It’s a shame that theology so regularly needs to be defended. The fact that it does just goes to support Keith Johnson’s book Theology as Discipleship. The divorce that theology and Christian living has been through over time has had massive and long-lasting implications, like most divorces. It is Johnson’s contention that the two not only can be reconciled but, rather, that they must be. This volume not only helps us to see theology with fresh eyes, but it demonstrates the necessary link between the practice of theology and discipleship. This book will serve the church well by demonstrating the validity of theology as a means to godly growth.
Johnson establishes the goal of this book simply. The goal is “to rebuild our understanding of how and why the discipline of theology operates so that we might overcome some of the legitimate worries Christians have about it (13). To that end Johnson has written seven chapters that serve both as explanations and models. Chapter one introduces the subject and attempts to give a brief history of the separation of theology and the Christian life. His context helps us to see how the church came to fear the academic theologian, and how the academic theologian came to resent the local church in many cases. The influence of the academy on theology shaped the goal of the theology and altered its standard of truth and effectiveness in education. This caused the church, rightly, much consternation and so the divorce began. Johnson sees a better way, forward, however, and attempts to conclude the chapter by explaining this alternative. The church needs the academic theologian in order to challenge its own presuppositions about the interpretation of Scripture, understanding of doctrine, and application of truth. Likewise, the academic theologian needs the church in order to challenge and push back against the presuppositions of the academy and its criterion of rationality (33).
In the remaining chapters he builds a model of faithful theology driven by discipleship. Each chapter touches on a specific doctrine (the trinity, God-Man nature of Christ, union with Christ, the Scriptures, the church, and the Mind of Christ), and is used both to defend the relationship between theology and discipleship and also to model this relationship. Johnson beautifully weaves academics and discipleship across the chapters, illustrating how the details of the doctrine of the incarnation, for example, have significance for our discipleship. He articulates over and again how doing theology is actually one of the means by which we are made and grow as disciples. The demonstrates become a rather brilliant dance and a joy to read.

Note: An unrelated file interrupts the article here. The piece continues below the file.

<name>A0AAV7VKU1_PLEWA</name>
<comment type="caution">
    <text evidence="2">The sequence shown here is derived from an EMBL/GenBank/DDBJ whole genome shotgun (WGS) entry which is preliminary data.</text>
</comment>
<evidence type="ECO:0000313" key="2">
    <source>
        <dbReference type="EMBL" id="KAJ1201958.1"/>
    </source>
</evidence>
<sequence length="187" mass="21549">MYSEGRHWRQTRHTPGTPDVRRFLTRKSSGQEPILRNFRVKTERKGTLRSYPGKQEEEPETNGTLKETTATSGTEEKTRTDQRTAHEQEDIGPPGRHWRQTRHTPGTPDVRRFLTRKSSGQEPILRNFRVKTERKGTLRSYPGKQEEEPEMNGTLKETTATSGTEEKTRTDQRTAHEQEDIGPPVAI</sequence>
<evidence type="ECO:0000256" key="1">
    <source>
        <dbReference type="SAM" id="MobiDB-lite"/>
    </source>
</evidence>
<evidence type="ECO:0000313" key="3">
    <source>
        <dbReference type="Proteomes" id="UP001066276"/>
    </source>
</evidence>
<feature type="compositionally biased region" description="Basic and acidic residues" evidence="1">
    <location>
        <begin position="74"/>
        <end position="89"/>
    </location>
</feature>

The book is designed to be engaging for all readers. Johnson avoids the heady academic terminology where possibly, and yet he is not afraid to engage with academic theologians and advanced theological ideas. He can quote N.T. Wright or Augustine and yet never lose accessibility. The book would be especially great reading for a first year theology student, but I believe that many more advanced readers/students will benefit from it. Far too much of a gap exists between professional theology and the local church. Bridging that gap has been of increasing interest to many people. John Frame has been writing on the practicality of theology for many years. Likewise, Kevin Vanhoozer has written many intriguing and compelling chapters on the subject as well. I am grateful for such authors, and yet we must do more. Johnson book demonstrates the validity of theology as a means of discipleship. I commend it to all readers, especially to pastors who have the hard tas of bringing theological truth to bear on the lives of their people. This volume can help you by means of both instruction and model. Theology as Discipleship is a great resource for the church today.